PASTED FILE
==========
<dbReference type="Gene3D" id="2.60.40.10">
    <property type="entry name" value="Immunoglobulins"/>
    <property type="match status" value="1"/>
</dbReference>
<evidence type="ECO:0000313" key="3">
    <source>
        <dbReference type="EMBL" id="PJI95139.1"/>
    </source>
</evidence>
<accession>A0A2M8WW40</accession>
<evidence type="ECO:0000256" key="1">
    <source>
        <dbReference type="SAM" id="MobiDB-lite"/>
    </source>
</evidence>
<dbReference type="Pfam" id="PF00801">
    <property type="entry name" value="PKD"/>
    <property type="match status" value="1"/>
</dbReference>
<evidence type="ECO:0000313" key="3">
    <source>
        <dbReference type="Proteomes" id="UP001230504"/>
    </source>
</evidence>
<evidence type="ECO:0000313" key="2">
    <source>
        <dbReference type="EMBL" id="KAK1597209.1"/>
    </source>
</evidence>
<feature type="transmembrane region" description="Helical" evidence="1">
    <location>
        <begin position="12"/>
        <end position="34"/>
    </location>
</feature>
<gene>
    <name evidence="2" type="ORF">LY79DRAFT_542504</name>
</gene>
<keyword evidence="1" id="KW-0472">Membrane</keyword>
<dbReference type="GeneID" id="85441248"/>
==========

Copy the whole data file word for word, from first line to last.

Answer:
<dbReference type="Gene3D" id="2.60.40.10">
    <property type="entry name" value="Immunoglobulins"/>
    <property type="match status" value="1"/>
</dbReference>
<evidence type="ECO:0000313" key="3">
    <source>
        <dbReference type="EMBL" id="PJI95139.1"/>
    </source>
</evidence>
<accession>A0A2M8WW40</accession>
<evidence type="ECO:0000256" key="1">
    <source>
        <dbReference type="SAM" id="MobiDB-lite"/>
    </source>
</evidence>
<dbReference type="Pfam" id="PF00801">
    <property type="entry name" value="PKD"/>
    <property type="match status" value="1"/>
</dbReference>
<evidence type="ECO:0000313" key="3">
    <source>
        <dbReference type="Proteomes" id="UP001230504"/>
    </source>
</evidence>
<evidence type="ECO:0000313" key="2">
    <source>
        <dbReference type="EMBL" id="KAK1597209.1"/>
    </source>
</evidence>
<feature type="transmembrane region" description="Helical" evidence="1">
    <location>
        <begin position="12"/>
        <end position="34"/>
    </location>
</feature>
<gene>
    <name evidence="2" type="ORF">LY79DRAFT_542504</name>
</gene>
<keyword evidence="1" id="KW-0472">Membrane</keyword>
<dbReference type="GeneID" id="85441248"/>